Is tainted money better than none for struggling charities?


Is tainted money better than none for struggling charities?

Arts groups and other charities would starve if forced to follow woke critics’ ethical standards

Max Hastings

One of the most celebrated passages in the Bible occurs in St Matthew’s gospel. A rich young man asked Jesus: “What good thing shall I do, that I may have eternal life?” Jesus responds: “If thou wilt be perfect, go and sell that thou hast, and give to the poor.” Alas, charity has always been easier said than done. “But when the young man heard that saying, he went away sorrowful,” Matthew’s text continues, “for he had great possessions.”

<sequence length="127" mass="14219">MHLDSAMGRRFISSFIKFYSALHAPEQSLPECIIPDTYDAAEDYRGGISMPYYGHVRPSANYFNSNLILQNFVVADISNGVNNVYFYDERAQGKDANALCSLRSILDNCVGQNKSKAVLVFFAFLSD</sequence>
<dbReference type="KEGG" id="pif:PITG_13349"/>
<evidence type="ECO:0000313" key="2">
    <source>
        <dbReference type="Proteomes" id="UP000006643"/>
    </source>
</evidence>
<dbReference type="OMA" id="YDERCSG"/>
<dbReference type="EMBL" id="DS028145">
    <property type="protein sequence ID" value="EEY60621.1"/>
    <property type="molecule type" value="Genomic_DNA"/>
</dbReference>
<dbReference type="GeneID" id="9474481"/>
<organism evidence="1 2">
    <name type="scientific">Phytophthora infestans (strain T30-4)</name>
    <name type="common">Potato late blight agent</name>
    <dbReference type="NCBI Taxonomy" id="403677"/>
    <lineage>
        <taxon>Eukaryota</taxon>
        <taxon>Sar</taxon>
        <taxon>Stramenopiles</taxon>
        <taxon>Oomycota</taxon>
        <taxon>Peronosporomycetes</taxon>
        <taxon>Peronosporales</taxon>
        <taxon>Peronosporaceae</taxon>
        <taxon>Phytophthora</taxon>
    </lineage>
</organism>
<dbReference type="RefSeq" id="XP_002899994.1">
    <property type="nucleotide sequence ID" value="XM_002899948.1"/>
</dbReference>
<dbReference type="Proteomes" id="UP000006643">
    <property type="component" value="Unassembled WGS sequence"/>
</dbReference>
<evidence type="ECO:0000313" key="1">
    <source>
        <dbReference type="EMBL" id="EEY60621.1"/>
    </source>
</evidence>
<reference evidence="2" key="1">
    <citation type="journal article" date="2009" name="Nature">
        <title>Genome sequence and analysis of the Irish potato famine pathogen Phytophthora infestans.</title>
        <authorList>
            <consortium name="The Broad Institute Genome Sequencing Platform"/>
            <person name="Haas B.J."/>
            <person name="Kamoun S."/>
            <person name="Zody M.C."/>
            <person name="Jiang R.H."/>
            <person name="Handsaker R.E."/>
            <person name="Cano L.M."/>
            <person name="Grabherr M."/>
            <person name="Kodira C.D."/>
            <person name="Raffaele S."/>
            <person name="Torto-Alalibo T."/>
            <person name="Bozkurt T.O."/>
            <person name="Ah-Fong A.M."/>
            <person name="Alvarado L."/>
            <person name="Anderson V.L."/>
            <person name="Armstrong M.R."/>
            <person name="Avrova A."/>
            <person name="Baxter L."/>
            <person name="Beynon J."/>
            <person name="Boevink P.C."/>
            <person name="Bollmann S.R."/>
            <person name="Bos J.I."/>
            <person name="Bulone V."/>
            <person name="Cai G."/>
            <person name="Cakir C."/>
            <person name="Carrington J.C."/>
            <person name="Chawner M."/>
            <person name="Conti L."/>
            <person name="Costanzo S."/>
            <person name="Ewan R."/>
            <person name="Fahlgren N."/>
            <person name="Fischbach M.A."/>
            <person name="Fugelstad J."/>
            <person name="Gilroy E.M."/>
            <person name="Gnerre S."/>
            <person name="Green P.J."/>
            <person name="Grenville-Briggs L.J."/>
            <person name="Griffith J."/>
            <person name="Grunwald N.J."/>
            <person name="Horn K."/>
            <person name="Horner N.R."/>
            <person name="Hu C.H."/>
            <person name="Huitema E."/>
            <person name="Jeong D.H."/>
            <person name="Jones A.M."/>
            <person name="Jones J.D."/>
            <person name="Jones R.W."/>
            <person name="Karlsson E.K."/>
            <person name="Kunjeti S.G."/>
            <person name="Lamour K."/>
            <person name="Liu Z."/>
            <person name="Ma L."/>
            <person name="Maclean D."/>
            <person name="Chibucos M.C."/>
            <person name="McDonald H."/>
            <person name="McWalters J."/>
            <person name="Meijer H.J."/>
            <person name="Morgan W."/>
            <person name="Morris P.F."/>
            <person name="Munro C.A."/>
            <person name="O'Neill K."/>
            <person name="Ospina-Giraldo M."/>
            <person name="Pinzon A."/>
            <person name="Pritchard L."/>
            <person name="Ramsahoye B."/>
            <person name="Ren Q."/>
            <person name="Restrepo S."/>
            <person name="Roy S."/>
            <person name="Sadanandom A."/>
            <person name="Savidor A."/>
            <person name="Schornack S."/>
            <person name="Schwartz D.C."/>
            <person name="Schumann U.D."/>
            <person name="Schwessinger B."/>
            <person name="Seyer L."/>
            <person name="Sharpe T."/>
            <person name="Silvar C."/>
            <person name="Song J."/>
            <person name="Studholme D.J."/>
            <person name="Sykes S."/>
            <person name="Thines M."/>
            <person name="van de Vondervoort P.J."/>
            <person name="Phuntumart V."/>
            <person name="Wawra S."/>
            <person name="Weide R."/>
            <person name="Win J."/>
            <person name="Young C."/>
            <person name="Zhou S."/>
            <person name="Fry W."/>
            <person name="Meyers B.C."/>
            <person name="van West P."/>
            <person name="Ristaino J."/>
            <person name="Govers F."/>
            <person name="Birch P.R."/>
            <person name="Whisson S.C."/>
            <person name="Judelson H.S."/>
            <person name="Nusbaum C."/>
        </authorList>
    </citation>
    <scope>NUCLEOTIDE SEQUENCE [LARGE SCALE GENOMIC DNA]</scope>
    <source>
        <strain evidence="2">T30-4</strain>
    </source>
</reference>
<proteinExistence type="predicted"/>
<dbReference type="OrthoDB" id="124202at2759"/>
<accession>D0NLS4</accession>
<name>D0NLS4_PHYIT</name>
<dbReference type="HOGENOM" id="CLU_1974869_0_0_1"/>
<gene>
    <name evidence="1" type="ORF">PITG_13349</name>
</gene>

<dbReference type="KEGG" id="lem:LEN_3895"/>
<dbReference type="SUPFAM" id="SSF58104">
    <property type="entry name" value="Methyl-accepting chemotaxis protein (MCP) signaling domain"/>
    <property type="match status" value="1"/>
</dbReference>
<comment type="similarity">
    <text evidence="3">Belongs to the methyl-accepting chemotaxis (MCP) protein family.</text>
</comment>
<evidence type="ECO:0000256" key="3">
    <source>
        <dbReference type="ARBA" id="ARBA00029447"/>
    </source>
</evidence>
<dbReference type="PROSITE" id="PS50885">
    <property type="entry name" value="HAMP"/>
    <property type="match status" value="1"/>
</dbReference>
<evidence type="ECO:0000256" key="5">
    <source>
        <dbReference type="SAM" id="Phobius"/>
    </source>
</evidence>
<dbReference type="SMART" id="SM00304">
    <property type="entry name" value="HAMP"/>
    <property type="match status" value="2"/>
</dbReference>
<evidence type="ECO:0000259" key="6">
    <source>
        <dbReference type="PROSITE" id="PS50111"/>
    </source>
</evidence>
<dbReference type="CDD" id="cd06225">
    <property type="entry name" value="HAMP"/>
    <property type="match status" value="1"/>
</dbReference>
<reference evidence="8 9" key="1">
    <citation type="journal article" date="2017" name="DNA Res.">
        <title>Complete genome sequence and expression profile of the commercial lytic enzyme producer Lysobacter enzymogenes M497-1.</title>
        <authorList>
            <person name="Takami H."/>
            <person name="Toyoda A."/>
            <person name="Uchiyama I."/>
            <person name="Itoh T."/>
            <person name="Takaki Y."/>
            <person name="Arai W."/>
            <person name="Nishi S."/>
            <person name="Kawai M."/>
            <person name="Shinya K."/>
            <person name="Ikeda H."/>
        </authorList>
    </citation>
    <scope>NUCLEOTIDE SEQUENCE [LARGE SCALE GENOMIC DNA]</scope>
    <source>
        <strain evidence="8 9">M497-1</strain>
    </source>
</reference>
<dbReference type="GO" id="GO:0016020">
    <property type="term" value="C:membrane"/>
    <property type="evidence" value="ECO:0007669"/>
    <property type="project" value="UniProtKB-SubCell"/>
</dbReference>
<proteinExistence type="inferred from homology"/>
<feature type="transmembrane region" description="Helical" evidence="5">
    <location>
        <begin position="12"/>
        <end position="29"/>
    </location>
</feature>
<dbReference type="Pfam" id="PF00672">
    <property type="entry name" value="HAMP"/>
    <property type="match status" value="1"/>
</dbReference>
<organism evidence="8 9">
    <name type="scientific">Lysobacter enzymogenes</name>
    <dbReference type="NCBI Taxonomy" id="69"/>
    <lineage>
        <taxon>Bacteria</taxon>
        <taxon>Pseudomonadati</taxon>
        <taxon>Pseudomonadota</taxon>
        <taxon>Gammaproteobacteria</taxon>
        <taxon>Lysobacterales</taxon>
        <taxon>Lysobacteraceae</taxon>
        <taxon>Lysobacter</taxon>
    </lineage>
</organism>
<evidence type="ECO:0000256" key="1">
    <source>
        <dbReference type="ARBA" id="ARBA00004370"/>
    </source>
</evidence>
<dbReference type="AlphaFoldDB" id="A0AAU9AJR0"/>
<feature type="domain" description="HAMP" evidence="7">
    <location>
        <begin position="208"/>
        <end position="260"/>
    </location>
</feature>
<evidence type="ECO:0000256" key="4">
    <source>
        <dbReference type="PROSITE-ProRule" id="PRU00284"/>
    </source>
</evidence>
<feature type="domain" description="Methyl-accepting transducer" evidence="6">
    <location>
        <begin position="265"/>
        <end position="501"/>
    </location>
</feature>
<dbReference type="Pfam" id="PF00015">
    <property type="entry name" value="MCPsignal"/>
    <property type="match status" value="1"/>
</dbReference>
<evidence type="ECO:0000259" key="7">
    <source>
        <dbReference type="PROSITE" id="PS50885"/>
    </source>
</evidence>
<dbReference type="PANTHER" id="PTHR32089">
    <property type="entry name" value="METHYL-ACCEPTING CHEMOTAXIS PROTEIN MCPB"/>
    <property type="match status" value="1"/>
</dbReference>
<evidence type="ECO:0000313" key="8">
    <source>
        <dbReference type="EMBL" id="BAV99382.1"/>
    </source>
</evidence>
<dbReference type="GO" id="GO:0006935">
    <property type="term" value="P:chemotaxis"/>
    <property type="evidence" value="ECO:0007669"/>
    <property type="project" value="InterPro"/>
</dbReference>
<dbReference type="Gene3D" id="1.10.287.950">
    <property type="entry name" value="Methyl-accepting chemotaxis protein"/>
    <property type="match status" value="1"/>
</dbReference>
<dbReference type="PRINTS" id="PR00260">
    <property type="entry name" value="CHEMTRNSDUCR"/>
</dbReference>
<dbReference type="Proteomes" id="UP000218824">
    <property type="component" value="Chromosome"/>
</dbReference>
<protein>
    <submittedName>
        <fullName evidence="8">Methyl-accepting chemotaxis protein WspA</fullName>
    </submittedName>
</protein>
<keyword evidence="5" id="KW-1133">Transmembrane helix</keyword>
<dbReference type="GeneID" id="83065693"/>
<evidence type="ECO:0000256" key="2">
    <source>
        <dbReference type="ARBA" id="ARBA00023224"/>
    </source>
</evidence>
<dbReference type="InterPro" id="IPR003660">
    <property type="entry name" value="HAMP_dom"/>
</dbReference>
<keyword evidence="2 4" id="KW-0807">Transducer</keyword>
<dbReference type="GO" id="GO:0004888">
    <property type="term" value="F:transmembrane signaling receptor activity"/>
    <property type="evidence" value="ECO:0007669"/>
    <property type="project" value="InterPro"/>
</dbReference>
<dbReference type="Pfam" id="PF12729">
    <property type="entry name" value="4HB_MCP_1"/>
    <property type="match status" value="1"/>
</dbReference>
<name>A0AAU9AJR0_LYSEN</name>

Throughout the succeeding two millennia, the wealthiest inhabitants of the Christian and non-Christian worlds have been groping for compromises with such teaching. Many give some fraction of their riches to the poor or to good causes, maybe to secure some fraction of eternal life, or more plausibly perhaps in the hopes of being remembered as decent citizens.   

There is also a tradition of people and businesses that amass wealth by dubious means seeking to atone through acts of generosity. In Britain, it was long understood that all but the most conspicuously crooked charitable donors could go a long way to ensuring knighthoods, and even peerages, by giving a million or three...

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